The story goes on to say that there are now 108 million obese children worldwide.  This statistic is alarming to me for many reasons, but the biggest reason is that obesity is, in the vast majority of cases, preventable! The president of Coca-Cola International, Ahmet Bozer, is quoted as recently stating, “There’s 600 million teenagers who have not had a Coke in the last week.  So the opportunity for that is huge.” Basically, these companies are gunning for our kids to up their sales and profit.

Carlos A. Monteiro, Professor of Nutrition and Public Health, at University of Sao Paulo in Brazil goes on to say, “What we have is a war between two food systems, a traditional diet of real food once produced by the farmers around you and the producers of ultra-processed food designed to be over-consumed and which in some cases are addictive.” He goes on to say, “It’s a war, but one food system has disproportionately more power than the other”!

It is shocking to me that food is actually designed to be “over-consumed.”  In other words, food is designed to become addictive, so that kids – and adults – are unable to stop eating it.  It’s designed so that our kids – and adults – will lose the choice of whether to eat it or not.  All designed so that certain food companies can make more money. This is a harsh reality, but it’s one we need to be aware of and be pro-active about.

As Childhood Obesity Awareness Month comes to a close, let’s ensure that we don’t end the attention this epidemic deserves. I don’t want any child to go through what I did as an overweight kid – the bullying, shaming, relentless teasing – and then, ultimately, move from an obese child to an obese, food addicted adult.

Here is a picture of my niece Georgia (yes, I know I will use any excuse to be able to show her off to all of you) sitting at a picnic table this summer eating lunch with me. My commitment for Childhood Obesity Awareness Month was to refrain from buying or providing her (or any child in my life) any “sugary” treats for the month of September. It was tougher than I thought it would be; instead, we went on healthy picnics with delicious food, gorgeous scenery and fun games.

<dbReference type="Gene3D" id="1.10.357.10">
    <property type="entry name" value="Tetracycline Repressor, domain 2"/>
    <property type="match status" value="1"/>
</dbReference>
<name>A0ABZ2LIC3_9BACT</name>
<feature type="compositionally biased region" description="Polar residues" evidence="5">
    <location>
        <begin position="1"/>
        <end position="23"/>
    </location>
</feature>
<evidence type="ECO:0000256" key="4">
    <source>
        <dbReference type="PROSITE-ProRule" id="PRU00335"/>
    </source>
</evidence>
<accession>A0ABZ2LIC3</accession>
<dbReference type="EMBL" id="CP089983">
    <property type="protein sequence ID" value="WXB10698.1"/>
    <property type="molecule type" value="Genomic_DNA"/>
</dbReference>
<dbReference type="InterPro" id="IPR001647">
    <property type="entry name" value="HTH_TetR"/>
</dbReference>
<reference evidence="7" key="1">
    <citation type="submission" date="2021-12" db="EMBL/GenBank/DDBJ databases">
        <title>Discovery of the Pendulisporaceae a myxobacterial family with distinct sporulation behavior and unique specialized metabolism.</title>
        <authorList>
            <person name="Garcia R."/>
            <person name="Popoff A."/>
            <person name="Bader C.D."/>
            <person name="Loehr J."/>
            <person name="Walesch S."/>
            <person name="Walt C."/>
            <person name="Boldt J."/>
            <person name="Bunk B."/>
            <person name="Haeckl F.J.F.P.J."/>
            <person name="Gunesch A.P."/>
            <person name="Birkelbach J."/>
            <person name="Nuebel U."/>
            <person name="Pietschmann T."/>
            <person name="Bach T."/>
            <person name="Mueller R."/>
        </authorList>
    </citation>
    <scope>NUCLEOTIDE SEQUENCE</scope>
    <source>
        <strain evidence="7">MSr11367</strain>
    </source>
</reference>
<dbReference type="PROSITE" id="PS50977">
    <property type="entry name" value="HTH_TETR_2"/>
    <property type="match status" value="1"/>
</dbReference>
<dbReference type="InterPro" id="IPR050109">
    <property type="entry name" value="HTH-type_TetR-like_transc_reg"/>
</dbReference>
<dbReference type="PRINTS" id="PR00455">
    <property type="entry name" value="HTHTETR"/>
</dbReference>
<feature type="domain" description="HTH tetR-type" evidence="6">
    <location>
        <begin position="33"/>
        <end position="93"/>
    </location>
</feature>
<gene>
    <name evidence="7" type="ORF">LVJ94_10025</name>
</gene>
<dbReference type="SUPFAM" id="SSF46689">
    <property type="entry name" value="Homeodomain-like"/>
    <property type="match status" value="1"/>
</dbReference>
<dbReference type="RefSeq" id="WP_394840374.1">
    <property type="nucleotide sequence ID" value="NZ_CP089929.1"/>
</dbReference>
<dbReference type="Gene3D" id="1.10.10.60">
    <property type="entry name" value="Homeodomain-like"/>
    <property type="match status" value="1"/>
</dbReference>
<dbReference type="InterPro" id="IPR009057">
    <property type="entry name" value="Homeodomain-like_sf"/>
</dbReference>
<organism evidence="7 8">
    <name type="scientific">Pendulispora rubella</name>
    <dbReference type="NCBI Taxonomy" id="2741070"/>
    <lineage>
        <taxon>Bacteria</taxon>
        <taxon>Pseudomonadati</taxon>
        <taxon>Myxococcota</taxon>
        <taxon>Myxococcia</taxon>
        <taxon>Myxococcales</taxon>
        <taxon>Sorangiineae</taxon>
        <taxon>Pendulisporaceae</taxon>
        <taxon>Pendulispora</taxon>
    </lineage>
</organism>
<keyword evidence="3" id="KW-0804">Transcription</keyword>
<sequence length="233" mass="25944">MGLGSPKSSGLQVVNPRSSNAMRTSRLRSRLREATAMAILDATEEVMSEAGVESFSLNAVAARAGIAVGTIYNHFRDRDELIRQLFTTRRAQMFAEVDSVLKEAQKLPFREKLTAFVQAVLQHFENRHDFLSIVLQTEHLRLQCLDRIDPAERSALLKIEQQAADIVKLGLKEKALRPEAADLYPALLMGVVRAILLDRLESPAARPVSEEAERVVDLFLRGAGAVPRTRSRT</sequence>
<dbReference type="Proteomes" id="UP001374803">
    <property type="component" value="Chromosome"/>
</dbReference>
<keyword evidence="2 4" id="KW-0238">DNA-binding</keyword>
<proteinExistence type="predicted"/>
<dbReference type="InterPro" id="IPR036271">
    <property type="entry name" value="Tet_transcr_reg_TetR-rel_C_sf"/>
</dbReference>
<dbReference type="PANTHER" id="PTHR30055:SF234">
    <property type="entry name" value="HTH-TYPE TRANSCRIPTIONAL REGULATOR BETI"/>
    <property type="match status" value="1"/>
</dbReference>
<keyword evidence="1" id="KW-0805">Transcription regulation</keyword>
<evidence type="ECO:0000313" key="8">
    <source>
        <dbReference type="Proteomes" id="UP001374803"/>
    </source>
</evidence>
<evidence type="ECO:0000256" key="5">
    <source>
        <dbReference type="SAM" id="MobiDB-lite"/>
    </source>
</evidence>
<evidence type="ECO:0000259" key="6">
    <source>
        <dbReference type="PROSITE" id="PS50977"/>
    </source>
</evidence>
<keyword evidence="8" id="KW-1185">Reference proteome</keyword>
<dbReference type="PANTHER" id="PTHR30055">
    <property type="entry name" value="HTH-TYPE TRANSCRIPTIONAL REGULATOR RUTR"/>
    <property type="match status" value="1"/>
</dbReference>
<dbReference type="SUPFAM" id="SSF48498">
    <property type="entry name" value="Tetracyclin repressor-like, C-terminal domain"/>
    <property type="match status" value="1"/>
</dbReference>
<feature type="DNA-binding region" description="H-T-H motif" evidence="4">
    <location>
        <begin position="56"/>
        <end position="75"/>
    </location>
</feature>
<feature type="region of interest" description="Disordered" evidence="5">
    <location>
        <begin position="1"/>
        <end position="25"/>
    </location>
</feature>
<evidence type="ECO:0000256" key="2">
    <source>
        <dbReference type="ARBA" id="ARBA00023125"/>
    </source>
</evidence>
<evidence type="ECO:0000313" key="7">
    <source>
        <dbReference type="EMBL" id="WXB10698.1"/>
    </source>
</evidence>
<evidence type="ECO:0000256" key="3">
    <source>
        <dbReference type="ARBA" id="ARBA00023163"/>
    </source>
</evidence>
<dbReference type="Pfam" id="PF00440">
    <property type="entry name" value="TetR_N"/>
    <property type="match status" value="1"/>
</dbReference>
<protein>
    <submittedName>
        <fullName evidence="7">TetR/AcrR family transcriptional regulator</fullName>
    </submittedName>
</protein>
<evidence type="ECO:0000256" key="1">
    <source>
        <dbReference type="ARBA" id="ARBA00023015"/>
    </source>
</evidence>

I believe the best thing we can do to support our kids is to continue to focus on our own recovery. Therefore, we have been cooking up several events to continue the amazing recovery we at ACORN witness every day.  Here is a list of the life changing events scheduled for the rest of the year:

  • September 30:  Eating, Eating & More Eating…Why Can’t I Stop?, Rhode Island $175 – A one day event introducing people to the idea of food addiction and abstinence based food plans.
  • October 6-11:  Primary Intensive, Bradenton Florida $1700 (non – alumni $1950) – ACORN’s 5-day structured residential program to support those struggling with food dependency. Price includes meals; lodging is additional.
  • October 14-16:  3-Days with Phil, Bradenton Florida $1500  – This workshop will help you work on deep emotional and spiritual blocks that prevent you from maintaining long-term abstinence and recovery.
  • November 3-5:  ACORN Alumni Retreat/Reunion, Vancouver BC, $500 – A weekend of recovery, fellowship and fun. We will focus on relapse prevention, Steps 4-9 and Body Image. Price includes lodging & meals.
  • November 10-15:  Primary Intensive, Vancouver BC $1700 (non-alumni $1950) – ACORN’s 5-day structured residential program to support those struggling with food dependency. Price includes meals; lodging is additional.
  • November 16-30:  Living In Recovery, Vancouver BC, 1 week $1500, 2 weeks $2600 – A 2-week program that will enable participants to take home what they practice during their stay. Participants will be provided with a “real-world” environment: they will stay in a residential home, grocery shop at local markets, prepare their own meals following their individual abstinence based food plans, participate in 12 Step meetings, have a daily practice of journaling and writing as well as attend scheduled daily process groups and educational talks. Price includes lodging; participants pay for their own food.
  • December 8-13:  Primary Intensive, Bradenton Florida – ACORN’s 5-day structured residential program to support those struggling with food dependency. Price includes meals; lodging is additional.

As you can see we are working hard to create events for all people, in many locations, in many price ranges and on many different dates.